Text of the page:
A few weeks ago, Slow Food USA challenged Americans to make a meal that costs five dollars or less per person—about the cost of eating fast food—to prove that eating pure (not processed) food doesn’t have to be expensive. It also had the corollary effect of proving that cooking doesn’t have to be complicated. It can be as simple as rice and beans. According to Slow Food USA President Josh Viertel, more than 30,000 people took the challenge, and 5,500 events were held that day. Me? I attended Slow Food Urban San Diego’s event in Little Italy and then devoured Chef Chad White’s $5 stew at Sea Rocket Bistro (recipe below). I also asked some fellow San Diego food bloggers to chime in with the $5 recipes they love, and I hope they will inspire you to cook for family or friends tonight. Nothing brings everyone together like a home-cooked meal, and there’s nothing better than being in control of the good ingredients going into it!
I can’t be around sage leaves without manhandling them. Rubbing a few suede-like leaves between my fingers is like my own personal herbal perfume for the day. Fresh basil in the summer; smokey thyme in the fall; piney rosemary in the winter. Fresh herbs make me want to cook, including in the raw, like ripe summer tomatoes with a sprinkling of mint, basil, or chives; a drizzle of extra virgin olive oil, a splash of vinegar or spritz of lemon, and a little sea salt. Add a tear of crusty bread. Done: perfect summer snack. Here, 20 recipes to inspire you with fresh herbs.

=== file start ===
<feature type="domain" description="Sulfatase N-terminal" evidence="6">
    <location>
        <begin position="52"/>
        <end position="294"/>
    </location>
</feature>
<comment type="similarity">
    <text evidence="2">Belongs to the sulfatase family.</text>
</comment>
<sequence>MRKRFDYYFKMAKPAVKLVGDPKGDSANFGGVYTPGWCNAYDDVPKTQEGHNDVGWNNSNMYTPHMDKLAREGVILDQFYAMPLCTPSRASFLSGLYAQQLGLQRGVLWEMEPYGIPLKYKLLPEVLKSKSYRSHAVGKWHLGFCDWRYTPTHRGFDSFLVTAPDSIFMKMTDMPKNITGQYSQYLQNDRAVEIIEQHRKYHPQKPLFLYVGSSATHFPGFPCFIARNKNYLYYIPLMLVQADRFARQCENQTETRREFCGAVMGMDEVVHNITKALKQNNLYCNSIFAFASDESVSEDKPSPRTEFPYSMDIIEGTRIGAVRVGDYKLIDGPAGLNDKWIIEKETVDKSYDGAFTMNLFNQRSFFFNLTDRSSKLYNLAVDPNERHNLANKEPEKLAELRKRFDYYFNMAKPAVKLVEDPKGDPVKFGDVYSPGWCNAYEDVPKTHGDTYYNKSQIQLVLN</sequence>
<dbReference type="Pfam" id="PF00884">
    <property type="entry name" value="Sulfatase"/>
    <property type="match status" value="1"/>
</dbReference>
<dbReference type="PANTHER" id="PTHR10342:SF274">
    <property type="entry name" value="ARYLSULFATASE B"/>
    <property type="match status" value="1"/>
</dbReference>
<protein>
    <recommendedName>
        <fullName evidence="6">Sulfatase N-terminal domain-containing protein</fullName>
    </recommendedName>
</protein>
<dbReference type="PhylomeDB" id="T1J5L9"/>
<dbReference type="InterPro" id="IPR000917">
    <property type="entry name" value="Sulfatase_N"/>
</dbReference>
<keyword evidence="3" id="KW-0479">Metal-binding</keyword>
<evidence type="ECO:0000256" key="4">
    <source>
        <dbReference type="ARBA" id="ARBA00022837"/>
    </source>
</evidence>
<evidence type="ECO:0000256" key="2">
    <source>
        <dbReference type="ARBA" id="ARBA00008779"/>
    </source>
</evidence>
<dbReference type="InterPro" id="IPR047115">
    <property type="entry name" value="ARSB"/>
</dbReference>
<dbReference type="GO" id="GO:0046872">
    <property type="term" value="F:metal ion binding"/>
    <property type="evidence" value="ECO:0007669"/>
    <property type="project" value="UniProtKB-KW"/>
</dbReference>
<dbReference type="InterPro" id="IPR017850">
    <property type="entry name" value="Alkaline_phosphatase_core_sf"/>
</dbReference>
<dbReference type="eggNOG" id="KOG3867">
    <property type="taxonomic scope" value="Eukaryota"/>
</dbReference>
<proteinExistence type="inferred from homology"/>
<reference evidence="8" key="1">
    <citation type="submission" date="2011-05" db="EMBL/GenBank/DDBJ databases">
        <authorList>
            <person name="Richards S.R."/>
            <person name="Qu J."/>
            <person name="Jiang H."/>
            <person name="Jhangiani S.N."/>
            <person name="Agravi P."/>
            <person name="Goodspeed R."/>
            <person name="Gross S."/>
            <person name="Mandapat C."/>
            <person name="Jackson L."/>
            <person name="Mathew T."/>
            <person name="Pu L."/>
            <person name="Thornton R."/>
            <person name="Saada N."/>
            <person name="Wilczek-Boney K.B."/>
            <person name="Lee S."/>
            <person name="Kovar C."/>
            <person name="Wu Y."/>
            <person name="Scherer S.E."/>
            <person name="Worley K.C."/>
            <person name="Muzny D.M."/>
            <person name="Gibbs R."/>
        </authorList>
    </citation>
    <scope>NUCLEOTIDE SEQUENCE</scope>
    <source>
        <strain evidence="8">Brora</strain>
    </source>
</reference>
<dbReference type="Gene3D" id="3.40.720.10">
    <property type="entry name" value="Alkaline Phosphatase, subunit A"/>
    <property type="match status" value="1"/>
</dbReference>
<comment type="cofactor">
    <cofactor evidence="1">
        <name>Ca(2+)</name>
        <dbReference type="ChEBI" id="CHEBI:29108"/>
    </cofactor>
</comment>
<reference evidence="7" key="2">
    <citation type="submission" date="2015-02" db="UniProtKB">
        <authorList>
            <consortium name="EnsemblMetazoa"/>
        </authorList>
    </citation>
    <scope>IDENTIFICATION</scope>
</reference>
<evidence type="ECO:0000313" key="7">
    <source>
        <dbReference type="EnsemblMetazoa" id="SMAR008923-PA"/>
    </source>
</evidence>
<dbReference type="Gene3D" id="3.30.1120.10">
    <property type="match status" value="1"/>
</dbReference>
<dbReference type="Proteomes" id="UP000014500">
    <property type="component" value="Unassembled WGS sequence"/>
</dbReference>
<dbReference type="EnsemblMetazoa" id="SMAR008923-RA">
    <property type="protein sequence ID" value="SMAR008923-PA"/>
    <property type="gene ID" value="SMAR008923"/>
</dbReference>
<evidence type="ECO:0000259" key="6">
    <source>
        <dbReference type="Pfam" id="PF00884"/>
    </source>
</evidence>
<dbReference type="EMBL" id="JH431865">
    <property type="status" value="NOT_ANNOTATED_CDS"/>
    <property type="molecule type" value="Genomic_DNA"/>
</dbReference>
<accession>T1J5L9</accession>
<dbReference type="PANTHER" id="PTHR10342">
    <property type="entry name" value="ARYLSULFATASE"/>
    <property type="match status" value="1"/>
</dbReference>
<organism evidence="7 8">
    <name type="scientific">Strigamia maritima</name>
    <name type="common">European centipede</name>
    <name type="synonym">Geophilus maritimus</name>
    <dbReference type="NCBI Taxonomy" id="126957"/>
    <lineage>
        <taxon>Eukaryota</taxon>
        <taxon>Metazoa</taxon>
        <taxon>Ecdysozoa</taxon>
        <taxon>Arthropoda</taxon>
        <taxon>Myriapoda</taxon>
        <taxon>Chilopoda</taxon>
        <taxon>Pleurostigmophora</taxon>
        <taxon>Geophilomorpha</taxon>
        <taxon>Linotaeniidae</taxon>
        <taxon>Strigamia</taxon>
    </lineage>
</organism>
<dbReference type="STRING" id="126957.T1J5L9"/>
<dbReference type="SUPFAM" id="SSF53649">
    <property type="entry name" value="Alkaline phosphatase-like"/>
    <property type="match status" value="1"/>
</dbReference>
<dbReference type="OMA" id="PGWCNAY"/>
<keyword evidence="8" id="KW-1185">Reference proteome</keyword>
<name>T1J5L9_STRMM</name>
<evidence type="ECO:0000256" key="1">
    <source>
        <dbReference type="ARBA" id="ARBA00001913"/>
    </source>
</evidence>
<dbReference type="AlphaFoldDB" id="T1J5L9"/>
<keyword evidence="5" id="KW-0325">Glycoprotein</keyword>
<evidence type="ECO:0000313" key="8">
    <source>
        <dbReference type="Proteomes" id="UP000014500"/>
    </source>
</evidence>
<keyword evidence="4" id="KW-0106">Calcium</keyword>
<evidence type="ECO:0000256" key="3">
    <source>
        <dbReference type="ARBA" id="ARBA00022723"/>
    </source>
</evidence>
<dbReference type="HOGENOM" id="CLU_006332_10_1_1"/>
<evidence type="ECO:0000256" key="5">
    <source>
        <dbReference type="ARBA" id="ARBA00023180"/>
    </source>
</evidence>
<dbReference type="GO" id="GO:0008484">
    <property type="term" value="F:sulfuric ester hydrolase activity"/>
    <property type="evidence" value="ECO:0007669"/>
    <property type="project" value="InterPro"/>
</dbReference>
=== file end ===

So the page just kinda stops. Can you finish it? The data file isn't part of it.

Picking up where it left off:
It happens to all of us. You’ve been running around all day and suddenly you’re starved. So starved that you could take down a bag of potato chips, eat a frozen pizza, or—say it ain’t so—find yourself rationalizing a fast food drive-thru. There’s no time to cook—you’d eat a dish towel before the food is ready. Drop that towel. Here, 10 of my favorite snacks that can be made in minutes. (Remember: these are best achieved by always keeping certain products on hand in the pantry and refrigerator.)
So I fell for it. The Olive Press, in Sonoma and Napa, challenged food writers to use four of its extra virgin olive oils in a four-course meal, and there it went: my competitive inner child reared its head. We’re taking this all the way to the end zone. (Sorry, is my football hem showing? Growing up in the Midwest reduces everyday activities to sports clichés, like “That’s gonna leave a mark” and “I’ll have a Leinenkugel’s.”)